Teen Drug Use Survey Says…


How worthwhile is the "data" when it comes to kids and drug use? See today's press release from the Marijuana Policy Project, headlined "Teen Drug Surveys Contradict Each Other." An excerpt:

Results from the 2003 Monitoring the Future survey of teen drug use, released today, show a trend directly opposite to that seen in the National PRIDE Survey, released in late August. The two annual youth surveys have been designated by Congress as measures of the success of the White House Office of National Drug Control Policy's (ONDCP's) efforts to reduce teen drug use.

While Monitoring the Future, conducted by University of Michigan researchers and funded by the U.S. Department of Health and Human Services, indicates a decrease in teen use of marijuana and other drugs, the privately-funded PRIDE Survey showed a sharp rise in drug use: Monthly use of marijuana by junior-high students rose 51 percent from 2002 to 2003, and monthly use of heroin rose 60 percent. Despite the differences, both surveys confirm that ONDCP has failed by a large margin to meet goals set for it by Congress. Full PRIDE Survey results are available at http://www.pridesurveys.com.

"Apparently, Drug Czar John Walters only likes to publicize surveys that make federal policies look good, while ignoring everything else," said Rob Kampia, executive director of the Marijuana Policy Project in Washington, D.C. "Walters was strangely silent about this year's PRIDE Survey, though he touted it last year. The taxpayers deserve an honest discussion of the differences between these two surveys, because the bulk of the data suggest our current policies are failing. The only thing these results tell us for sure is that ONDCP has spectacularly failed to meet Congressional goals."

It has never struck me as likely that surveying teenagers about drug use is apt to result in accurate answers, with motivations for lying in every direction, from fear of punishment to desire to mess with people's heads to general disdain for this sort of time-wasting nonsense. So it doesn't surprise me a bit to find two such surveys coming up with such wildly varying results. Such surveying is more a consumption expense for bureaucrats than an investment in human knowledge.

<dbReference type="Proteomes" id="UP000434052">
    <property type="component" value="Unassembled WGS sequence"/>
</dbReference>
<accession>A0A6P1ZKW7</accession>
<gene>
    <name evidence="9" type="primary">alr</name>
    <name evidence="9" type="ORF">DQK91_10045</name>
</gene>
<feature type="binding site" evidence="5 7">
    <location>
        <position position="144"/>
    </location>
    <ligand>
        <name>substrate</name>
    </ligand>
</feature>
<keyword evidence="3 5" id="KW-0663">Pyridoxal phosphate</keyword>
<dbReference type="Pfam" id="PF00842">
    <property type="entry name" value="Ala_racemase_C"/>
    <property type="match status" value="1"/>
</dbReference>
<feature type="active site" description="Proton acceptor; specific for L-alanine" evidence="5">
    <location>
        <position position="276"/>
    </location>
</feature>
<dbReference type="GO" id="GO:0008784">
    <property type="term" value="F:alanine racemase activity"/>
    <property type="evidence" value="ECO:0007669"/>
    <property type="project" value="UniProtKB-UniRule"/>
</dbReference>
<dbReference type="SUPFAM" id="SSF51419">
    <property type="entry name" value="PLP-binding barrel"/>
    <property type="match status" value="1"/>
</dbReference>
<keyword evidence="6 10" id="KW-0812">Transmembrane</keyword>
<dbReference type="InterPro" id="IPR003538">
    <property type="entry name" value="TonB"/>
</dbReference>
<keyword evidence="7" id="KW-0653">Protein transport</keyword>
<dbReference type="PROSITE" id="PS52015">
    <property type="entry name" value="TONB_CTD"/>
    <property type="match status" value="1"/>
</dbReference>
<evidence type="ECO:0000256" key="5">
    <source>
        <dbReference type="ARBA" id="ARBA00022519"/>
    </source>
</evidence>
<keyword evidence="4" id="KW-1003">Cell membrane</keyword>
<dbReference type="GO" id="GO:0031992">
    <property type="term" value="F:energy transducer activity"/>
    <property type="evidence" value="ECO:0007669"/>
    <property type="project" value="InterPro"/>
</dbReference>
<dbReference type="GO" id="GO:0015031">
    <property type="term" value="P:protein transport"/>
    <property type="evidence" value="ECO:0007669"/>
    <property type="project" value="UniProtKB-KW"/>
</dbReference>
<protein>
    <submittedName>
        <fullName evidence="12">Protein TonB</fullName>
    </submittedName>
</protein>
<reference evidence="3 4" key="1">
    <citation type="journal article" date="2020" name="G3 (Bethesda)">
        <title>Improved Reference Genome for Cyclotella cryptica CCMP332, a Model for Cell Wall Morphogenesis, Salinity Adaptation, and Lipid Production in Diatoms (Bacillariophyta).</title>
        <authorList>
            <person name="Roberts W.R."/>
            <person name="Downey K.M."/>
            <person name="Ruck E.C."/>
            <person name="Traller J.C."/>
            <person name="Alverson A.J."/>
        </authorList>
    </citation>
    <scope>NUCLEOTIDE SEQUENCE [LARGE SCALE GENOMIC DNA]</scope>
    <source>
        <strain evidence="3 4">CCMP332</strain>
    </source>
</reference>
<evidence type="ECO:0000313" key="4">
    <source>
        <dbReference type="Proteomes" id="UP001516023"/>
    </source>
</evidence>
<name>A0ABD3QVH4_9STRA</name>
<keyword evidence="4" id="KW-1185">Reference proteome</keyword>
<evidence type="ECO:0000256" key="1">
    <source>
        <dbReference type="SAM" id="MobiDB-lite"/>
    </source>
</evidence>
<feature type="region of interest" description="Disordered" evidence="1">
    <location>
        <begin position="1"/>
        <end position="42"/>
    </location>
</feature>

NEXT: Northern Weed

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  1. I lied so much on these at my high school. I sniffed glue and took heroin in the past month but had never touched alcohol. Both lies. But I told the truth about tobacco and some other drugs. I can’t remember what I answered or what the truth was regarding marijuana. Then, after the survey, I compared crazy combinations with friends. It was a surprise who was wholly truthful and who played around with it.

    I was just trying to get my small, rural Catholic high school convinced that it had a heroin problem.

    Our survey also had other stuff like sex, self-esteem, self-mutilation, physical abuse, etc.

    I was probably just flagged as an outlier and discarded.

  2. I made this comment on Jacob Sullum’s thread above, but I see it fits better here:

    I’m always suspicious of drug use statistics based on surveys of schoolchildren. Back in the early ’60s when I was in elementary school, all the students got a drug survey to take. We were assured it was anonymous and private, but to a wannabe class cutup, it was quite a laugh. There were drugs listed I’d never heard of, and I thought it would be funny to say “Yes” to some of them. No doubt some other pranksters did, too.

    To this day I wonder if anyone really believed there was a gang of opium smokers at Green Acres Elementary in Warren, Michigan….

  3. You can design surveys to get at information people might not want to disclose. One method is to direct the person being surveyed to flip a coin and answer Yes on heads and answer truthfully on tails. That way, the person being surveyed can give embarassing info without fear.

    However, this requires a more expensive survey technique than simply handing out fliers, which is typically done.

    The biggest problem with surveys lies not in the accuracy of the replies but in the randomness of the sample. To pick at surveys of teen drug use I would go there, as it seems unlikely that such a survey would correctly sample the desired population.

  4. I wrote my Master’s Thesis on social desirability in Internet survey behavior… this is not news. The adults that took my survey — I didn’t get any teenagers — lied blithely about privacy policies, Internet cookies, reading instructions, and so on. It only follows that this is even more widespread in teenagers, for the reasons the author listed, and especially when talking about something “illegal” like drug use, and extra-especially on a face-to-face basis.

    After all, if I had all those liars in an online survey, imagine what it’s like when it’s in real life.

  5. i dont think any one really replies truthfully to those surveys.

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  7. Doubtful survey, no one is even not ready to give a damn for drugs.

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